Cultural and Social Issues in Using Social Media to Support Learning

  • Royce KimmonsEmail author
  • Olga Belikov
Reference work entry
Part of the Springer International Handbooks of Education book series (SIHE)


The widespread use of social media (e.g., Facebook, Twitter, YouTube) has led many researchers and practitioners to explore their benefits for education, including their ability to connect people together in ways that value diverse perspectives, creativity, and individual expression. However, there are some complex cultural and social aspects of these tools that deserve attention and that educators and students should be aware of. In this chapter, we explore a variety of issues through the themes of (1) literacy, (2) privacy, (3) civility, and (4) identity. Literacy issues include digital participation divides and the ways that differences in abilities among students to use these tools lead to inequities in educational and social opportunities. Privacy issues include those involving the sharing of personal information via ubiquitous, persistent technologies and the subsequent hierarchical and lateral surveillance that this enables. Civility issues include cyberbullying and other utilizations of these media to manipulate the emotional states and social standing of others through dehumanization, decontextualization, and persistent abuse. And identity issues include those arising from the incomplete, skewed, or performative expression of identity via social media and subsequent tensions that arise between the use of acceptable identity fragments and the reductionism that occurs as authentic identity is translated into online spaces. With each of these themes, we explore pertinent problems that arise in social media (e.g., echo chambers, incivility, identity collapse) and also provide suggestions for educators to alleviate their severity.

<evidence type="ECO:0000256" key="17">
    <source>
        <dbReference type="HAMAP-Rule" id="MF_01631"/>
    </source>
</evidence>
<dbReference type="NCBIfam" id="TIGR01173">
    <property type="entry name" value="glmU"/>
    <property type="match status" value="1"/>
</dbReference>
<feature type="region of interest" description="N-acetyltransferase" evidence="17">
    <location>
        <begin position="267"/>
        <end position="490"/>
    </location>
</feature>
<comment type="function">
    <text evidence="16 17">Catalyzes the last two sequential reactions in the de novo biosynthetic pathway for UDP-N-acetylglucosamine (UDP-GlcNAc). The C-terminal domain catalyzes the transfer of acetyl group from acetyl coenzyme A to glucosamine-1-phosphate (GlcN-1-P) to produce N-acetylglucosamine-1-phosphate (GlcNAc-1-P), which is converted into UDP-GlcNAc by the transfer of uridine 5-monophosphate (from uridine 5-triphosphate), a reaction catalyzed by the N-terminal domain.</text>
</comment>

Social media Literacy Civility Identity Privacy Digital divides Cyberbullying  


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Copyright information

© Springer International Publishing AG, part of Springer Nature 2018

Authors and Affiliations

  1. 1.Instructional Psychology & TechnologyBrigham Young UniversityProvoUSA
  2. 2.Brigham Young UniversityProvoUSA

Section editors and affiliations

  • Kwok-Wing Lai
    • 1
  • Keryn Pratt
    • 2
  1. 1.University of Otago College of EducationDunedinNew Zealand
  2. 2.University of Otago College of EducationNorth DunedinNew Zealand

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